Sherry said this underperformance was as high as 1.6 per cent a year and the funds had a membership of around 3 million accounts in a system wide total of around 21 million accounts. (Read the article here.)

Oh my goodness! That is 28.5 percent of funds are under-performing and 14 percent of fund account members that could be affected.

The Industry Super Funds network are extremely vocal about the fees charged by retail super funds and apparent under performance of retail funds. This brings to mind the phrase “Me thinks you protest too much!” Their incessant headline grabbing behaviour appears to be a smoke screen for the real story.

And anyway, who is paying for the millions of dollars of advertising spent by the Industry Super Funds network? The members! “Run only to profit members” – yeah right! If you are going to make a claim, make sure it is true!

The lesson here is to not be complacent and accept the BS fed to you by your providers. Take a few moments a year to compare their performance to relevant benchmarks and Crack The Whip Over Your Wealth!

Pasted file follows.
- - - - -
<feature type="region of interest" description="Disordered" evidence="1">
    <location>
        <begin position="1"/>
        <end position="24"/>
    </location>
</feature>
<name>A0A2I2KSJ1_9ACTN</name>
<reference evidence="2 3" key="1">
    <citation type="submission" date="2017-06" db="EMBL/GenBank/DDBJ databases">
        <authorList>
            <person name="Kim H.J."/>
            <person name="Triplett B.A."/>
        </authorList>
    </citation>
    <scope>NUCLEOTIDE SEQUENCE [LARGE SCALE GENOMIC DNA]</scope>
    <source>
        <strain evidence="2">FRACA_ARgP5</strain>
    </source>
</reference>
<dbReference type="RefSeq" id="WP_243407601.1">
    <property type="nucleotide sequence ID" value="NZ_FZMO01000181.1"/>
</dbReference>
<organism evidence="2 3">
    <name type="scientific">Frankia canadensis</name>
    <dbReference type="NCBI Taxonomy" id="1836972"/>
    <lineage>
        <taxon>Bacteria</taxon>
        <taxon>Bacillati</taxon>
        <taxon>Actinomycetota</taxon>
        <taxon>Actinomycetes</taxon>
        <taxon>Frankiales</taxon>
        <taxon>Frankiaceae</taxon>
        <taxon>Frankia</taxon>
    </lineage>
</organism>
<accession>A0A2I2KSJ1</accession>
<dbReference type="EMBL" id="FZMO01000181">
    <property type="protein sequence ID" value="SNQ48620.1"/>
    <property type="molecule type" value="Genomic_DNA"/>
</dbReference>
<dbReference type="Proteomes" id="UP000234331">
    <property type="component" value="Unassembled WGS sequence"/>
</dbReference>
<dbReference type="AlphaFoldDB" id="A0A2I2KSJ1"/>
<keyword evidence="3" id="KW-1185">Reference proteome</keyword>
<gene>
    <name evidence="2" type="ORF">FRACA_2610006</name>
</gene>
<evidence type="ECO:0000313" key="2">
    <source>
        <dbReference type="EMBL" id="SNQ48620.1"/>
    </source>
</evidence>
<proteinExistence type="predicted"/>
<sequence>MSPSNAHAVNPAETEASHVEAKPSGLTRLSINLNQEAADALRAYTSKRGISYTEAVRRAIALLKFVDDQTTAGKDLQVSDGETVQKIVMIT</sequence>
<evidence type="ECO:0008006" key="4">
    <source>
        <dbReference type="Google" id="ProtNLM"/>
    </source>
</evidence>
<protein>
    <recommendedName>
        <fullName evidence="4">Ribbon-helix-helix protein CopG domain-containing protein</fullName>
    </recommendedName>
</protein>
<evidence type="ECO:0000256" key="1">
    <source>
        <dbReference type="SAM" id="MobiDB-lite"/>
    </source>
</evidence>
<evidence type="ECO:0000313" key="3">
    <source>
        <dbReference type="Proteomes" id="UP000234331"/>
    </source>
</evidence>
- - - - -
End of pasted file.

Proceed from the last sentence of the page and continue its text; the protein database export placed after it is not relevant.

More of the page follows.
Has some of your superannuation been stolen?

On Friday night the current affairs show, Today Tonight reported that $300 million of superannuation has been stolen by employers. It’s a shocking situation for sure. Could some of your superannuation have been stolen?

The way employers “steal” your superannuation is by not paying compulsory superannuation guarantee contributions (9%) into your account on time, if ever. Some people in the story went 2 or 3 years without superannuation having been paid.

The truth is, if your superannuation is unpaid for over one year you must take some responsibility for that.